Lawrence said: “Well, all the works would be – would be checked and signed off before completion and would be checked by building control at the very least and others as the works progressed. So I don’t think there was ever any thought that we would not be compliant and we would not be fulfilling our obligations to the TMO.”

Asked if it wasn’t “a little bit late” to leave it to building control to sign off, Lawrence said they employed subcontractors who they believed to be competent specialists in their fields and that there were “layers of quality control and checking” in place.

Millett pressed him, saying: “At the moment when a drawing which had come from Harley and been seen and stamped ‘A’ by Studio E then proceeded to construction, none of the checks you’re referring to – building control, clerk of works – had been applied to that drawing?”

Lawrence replied: “They may not have been to every drawing at that time, no.”

Millett later showed the inquiry an email trail and construction drawings from Harley that he said appeared to show there had been “no confirmation either from Rydon or Studio E that they even conformed with architectural intent, let alone that they were compliant with the statutory requirements”.

Elsewhere in his evidence, Lawrence was asked about Rydon’s failure to use a fire consultant despite minutes of project meetings showing he had promised to look into novating fire specialist Exova which had been used by Studio E to produce an outline fire strategy at tender stage in November 2013.

Grenfell Tower toward the end of its ill-fated refurbishment

Source: Grenfell Tower Inquiry

Grenfell Tower towards the end of its ill-fated refurbishment

This document contained the sentence: “It is considered that the proposed changes [which Lawrence said he understood to mean the cladding] will have no adverse effect on the building in relation to external fire spread but this will be confirmed by an analysis in a future issue of this report.”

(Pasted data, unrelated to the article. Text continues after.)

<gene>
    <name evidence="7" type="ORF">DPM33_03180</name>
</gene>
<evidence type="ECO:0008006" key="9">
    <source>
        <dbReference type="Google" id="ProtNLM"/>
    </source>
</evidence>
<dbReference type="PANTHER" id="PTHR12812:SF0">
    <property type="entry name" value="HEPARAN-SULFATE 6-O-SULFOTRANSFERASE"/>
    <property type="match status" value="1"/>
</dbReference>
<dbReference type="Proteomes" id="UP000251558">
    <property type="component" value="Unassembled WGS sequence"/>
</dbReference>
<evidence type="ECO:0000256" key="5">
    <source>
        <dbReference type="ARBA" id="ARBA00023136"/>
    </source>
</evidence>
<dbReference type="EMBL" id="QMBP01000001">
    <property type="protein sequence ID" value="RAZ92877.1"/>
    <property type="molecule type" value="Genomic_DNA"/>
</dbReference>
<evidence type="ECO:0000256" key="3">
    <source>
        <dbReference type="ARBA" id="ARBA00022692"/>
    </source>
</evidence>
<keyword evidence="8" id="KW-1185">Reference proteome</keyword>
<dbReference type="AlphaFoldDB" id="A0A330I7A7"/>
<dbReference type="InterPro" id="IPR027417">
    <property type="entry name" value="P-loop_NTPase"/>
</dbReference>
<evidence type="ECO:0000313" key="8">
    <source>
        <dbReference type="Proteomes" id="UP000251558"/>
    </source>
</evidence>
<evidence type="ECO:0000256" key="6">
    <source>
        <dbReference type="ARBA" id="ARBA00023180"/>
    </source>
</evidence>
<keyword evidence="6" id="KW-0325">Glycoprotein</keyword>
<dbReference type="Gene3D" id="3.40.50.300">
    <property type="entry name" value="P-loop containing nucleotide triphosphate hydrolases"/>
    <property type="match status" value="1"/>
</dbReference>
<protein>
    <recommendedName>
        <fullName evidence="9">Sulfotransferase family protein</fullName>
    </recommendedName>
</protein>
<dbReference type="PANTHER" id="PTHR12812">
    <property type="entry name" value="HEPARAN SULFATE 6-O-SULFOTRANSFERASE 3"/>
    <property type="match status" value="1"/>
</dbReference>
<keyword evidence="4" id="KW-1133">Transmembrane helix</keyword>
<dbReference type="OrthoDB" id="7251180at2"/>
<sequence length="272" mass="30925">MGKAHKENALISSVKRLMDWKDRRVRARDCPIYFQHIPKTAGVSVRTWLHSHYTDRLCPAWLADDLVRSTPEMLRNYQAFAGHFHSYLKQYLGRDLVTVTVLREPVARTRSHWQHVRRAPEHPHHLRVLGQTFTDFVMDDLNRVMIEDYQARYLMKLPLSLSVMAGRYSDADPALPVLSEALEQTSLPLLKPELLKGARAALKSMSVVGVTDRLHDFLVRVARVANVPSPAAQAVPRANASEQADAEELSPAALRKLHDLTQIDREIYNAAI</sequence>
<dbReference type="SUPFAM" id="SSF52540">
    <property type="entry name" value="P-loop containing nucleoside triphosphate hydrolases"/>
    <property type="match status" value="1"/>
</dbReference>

The confirmation never came. Lawrence could not explain why he had not chased it.

The inquiry heard Rydon had chosen not to reconsider its custom of not hiring fire specialists even after 2012 when fire had broken out at Chalcots Estate in north London, a previous Rydon high-rise overcladding project.

Millett asked him: “If Rydon had no in-house design expertise, on what basis could the Rydon in-house team decide they didn’t need a fire safety consultant?”

Lawrence said they felt they were getting a “very good service” from building control.

Millett pointed out that building control was a regulator and not part of Rydon’s subcontractor chain.

He said: “They were external to the entire Rydon subcontract chain so you might expect them to pick up any non-compliances but is it really right to say that Rydon were relying on them as though they were part of the subcontractor chain, providing you with a service?”

Lawrence said: “Well, they were providing us with a service. We were paying for them to check compliance against the building regs and then check the work that was installed.”

On the first day of his evidence to the inquiry into the fire that claimed 72 lives, Lawrence’s response to a series of questions about how Rydon intended to ensure the project was safe was that the firm relied on specialist subcontractors and designers.

The inquiry continues.